'I'm so sorry:' Father of toddler found dead outside Edmonton church sentenced

Joey Crier is seen in this police handout photo provided as evidence by the Court of Queen's Bench of Alberta. A sentencing hearing is being held today for a man who was convicted of manslaughter in the death of his young son. Joey Crier and his then-girlfriend, Tasha-Lee Doreen Mack, were each charged with second-degree murder in the death of 19-month old Anthony Joseph Raine. THE CANADIAN PRESS/HO, Court of Queen's Bench of Alberta *MANDATORY CREDIT*

EDMONTON - A man who was convicted of manslaughter in his young son's death was sentenced Tuesday to 9 1/2 years in prison after apologizing to the rest of the boy's family.

Joey Crier and his then-girlfriend, Tasha-Lee Doreen Mack, were each charged with second-degree murder in the death of 19-month-old Anthony Joseph Raine. The toddler's lifeless body was found outside Edmonton's Good Shepherd Anglican Church in 2017.

Crier and Mack were each found guilty of the lesser charge of manslaughter in separate trials.

Crier, 29, appeared by video Tuesday in Court of Queen's Bench for his sentencing hearing.

"I'm truly and deeply sorry that this tragedy has even happened in the first place," Crier wrote in a statement entered into the court record before he was sentenced. "I'm so sorry."

Court also heard victim impact statements from Anthony's mother, uncle and a court worker.

"I trusted this guy with my son," Dalyce Raine said in her statement that was read by a friend. "I didn't want to believe it that my son was gone. Nobody knows how much I miss him."

She said Crier doesn't know how much he took from her.

"He had no right to do that," said Raine. "I just want to know why. Why couldn't he just give him back to me instead of putting him through the pain and hurt?"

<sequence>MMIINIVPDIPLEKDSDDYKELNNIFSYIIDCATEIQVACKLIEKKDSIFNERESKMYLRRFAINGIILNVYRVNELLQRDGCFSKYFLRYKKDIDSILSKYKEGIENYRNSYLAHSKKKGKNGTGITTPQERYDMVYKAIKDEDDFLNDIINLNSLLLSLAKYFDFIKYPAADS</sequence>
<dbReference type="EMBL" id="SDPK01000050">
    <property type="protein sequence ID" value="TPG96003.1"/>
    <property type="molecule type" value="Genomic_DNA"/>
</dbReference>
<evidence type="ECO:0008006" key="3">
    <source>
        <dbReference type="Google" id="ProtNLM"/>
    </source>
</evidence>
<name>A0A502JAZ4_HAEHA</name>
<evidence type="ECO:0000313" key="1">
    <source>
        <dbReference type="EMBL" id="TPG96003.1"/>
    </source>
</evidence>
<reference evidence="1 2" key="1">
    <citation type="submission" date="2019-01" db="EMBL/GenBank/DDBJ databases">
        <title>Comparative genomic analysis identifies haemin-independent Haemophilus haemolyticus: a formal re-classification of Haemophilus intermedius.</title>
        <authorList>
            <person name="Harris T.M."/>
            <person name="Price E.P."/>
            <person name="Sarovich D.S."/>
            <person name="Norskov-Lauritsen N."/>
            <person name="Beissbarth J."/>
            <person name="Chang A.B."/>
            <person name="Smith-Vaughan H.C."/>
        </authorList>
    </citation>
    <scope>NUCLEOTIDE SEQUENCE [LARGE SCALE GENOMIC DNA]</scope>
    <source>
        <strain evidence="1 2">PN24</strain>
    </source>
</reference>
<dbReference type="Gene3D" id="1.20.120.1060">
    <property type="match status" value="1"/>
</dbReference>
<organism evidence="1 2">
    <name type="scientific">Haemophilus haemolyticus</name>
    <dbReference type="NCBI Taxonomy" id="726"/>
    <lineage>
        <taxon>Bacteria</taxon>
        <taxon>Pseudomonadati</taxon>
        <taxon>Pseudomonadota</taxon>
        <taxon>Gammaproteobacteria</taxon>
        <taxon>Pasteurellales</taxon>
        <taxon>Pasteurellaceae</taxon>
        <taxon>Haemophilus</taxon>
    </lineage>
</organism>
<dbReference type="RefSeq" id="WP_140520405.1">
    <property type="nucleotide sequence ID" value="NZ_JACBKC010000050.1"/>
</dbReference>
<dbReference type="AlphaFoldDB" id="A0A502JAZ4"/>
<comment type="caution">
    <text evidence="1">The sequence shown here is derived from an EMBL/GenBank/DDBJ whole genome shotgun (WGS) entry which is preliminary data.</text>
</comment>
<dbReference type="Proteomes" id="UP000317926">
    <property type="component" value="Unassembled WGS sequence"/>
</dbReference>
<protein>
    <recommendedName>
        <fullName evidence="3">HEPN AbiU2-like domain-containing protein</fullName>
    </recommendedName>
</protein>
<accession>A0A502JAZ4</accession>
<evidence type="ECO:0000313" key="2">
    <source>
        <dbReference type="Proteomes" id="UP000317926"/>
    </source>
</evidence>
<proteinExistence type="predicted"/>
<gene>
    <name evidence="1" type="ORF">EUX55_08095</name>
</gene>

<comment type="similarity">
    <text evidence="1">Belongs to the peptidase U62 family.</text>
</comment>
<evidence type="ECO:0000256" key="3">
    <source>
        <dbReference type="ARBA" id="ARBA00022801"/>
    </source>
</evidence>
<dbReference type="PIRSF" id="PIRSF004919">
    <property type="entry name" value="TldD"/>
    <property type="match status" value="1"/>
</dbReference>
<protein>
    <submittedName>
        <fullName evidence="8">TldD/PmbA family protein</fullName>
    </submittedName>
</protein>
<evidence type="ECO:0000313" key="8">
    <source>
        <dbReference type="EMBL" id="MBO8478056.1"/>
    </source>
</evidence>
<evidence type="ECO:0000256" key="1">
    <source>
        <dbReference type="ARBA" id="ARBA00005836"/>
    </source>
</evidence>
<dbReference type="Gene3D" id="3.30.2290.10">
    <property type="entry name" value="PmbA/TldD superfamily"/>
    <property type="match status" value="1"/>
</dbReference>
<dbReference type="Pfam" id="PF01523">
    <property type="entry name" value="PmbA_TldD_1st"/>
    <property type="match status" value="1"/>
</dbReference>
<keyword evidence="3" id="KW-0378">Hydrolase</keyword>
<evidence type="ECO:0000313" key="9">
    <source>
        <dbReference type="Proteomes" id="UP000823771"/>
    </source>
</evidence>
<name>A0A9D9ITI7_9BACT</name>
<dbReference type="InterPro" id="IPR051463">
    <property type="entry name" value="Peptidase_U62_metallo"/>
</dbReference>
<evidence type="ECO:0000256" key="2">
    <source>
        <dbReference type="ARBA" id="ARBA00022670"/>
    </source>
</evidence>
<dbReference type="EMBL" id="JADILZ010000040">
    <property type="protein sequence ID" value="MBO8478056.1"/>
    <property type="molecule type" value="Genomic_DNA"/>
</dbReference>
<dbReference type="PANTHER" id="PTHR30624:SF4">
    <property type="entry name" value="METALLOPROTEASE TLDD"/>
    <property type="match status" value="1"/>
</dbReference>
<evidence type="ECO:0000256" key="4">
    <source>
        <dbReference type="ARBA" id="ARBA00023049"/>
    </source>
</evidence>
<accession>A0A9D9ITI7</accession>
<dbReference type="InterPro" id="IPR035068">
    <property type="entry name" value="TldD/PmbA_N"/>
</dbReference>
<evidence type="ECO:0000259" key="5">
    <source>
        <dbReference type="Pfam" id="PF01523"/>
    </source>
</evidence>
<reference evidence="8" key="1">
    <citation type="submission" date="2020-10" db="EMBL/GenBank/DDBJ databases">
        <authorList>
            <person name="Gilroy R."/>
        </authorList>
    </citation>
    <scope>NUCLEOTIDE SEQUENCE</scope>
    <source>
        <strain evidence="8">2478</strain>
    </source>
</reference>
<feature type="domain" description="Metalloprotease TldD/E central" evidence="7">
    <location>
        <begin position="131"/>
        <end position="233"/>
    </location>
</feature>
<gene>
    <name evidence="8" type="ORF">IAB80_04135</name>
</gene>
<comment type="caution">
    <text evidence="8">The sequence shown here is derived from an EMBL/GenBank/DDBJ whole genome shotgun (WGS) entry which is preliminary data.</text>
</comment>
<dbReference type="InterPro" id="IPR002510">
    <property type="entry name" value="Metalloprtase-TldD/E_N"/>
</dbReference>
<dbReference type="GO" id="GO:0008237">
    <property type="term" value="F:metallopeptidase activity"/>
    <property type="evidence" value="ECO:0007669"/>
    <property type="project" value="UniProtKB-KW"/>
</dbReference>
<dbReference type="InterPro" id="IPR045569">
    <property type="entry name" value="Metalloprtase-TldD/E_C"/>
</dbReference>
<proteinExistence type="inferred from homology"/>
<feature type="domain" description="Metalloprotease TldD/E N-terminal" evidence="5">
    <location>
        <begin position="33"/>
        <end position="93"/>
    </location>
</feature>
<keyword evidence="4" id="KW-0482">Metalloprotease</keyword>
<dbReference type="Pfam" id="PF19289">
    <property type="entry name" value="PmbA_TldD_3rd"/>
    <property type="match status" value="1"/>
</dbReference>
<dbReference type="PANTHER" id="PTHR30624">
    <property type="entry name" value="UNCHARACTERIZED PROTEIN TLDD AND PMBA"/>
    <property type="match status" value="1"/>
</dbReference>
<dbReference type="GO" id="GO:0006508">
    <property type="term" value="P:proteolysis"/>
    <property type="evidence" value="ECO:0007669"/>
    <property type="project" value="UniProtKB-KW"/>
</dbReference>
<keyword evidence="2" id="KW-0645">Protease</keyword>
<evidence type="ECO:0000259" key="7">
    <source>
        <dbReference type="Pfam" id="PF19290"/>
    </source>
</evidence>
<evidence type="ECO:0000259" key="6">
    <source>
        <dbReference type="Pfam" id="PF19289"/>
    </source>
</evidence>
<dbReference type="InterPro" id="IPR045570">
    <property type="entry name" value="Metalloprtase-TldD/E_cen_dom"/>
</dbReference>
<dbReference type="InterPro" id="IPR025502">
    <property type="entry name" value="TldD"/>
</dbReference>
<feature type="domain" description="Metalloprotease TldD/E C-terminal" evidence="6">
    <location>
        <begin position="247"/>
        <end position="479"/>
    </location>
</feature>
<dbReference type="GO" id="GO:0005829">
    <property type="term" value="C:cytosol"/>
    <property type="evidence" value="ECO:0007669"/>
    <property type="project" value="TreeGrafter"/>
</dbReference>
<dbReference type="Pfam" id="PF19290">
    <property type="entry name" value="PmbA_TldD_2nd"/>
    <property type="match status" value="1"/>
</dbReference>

Crier said in his statement that he let ugliness into his life and that he failed as a father.

"I failed and I've cried every night for the last 39 months," he wrote. "One can only apologize so many times before it loses its meaning.

"But I'll be saying and will be sorry for the rest of my life to every one of you."

Video entered into evidence showed Crier and Mack pushing a stroller around the church three days before Anthony's body was found propped up against an outer wall of the building.

A passerby noticed the boy and ran into the church distraught and crying. Women in the church who then ran outside to help testified about finding Anthony covered in a blue patchwork quilt. They weren't able to find a pulse.

The women saw bruising on his face and saw blood coming out of his ear.

Following an extensive investigation, police arrested Crier and Mack. Court heard they had used methamphetamine, cocaine and marijuana in the weeks before the child died.

Medical experts testified Anthony's cause of death was related to head trauma.

The Crown and the defence jointly submitted that Crier should spend 9 1/2 years in prison, with credit for time served, and extra credit for time in protective custody.

Justice David Labrenz said he agreed with the recommendation.

"Anthony was Mr. Crier's son, and Mr. Crier was obligated to protect his son — not harm him," the judge said as he read his decision. "Mr. Crier did nothing to protect Anthony from further harm."

Labrenz said he accepted the findings of a Gladue report, which takes into account the circumstances of Indigenous offenders. It showed Crier had a difficult childhood and turned to substance abuse at a young age.

"I have no doubt that the use of crystal methamphetamine contributed to the assault and offences themselves," Labrenz said. "It manifested itself in Mr. Crier's apparent lack of caring or empathy for Anthony.

"This does not excuse Mr. Crier's own conduct."

Crier's overall sentence was reduced by 6 1/2 years, because he has been assaulted in jail and has spent much of his time there segregated in protective custody. It means three years remain on Crier's sentence.

"Mr. Crier, I know you are going to have some time to think about what you've done," the judge said at the end of the hearing. "I hope that you use this opportunity to better yourself.

"You will be aware that many in the community are justifiably shocked by what you did."

Mack was previously sentenced to 8 1/2 years in prison for her role in the child's death.

This report by The Canadian Press was first published Aug. 18, 2020


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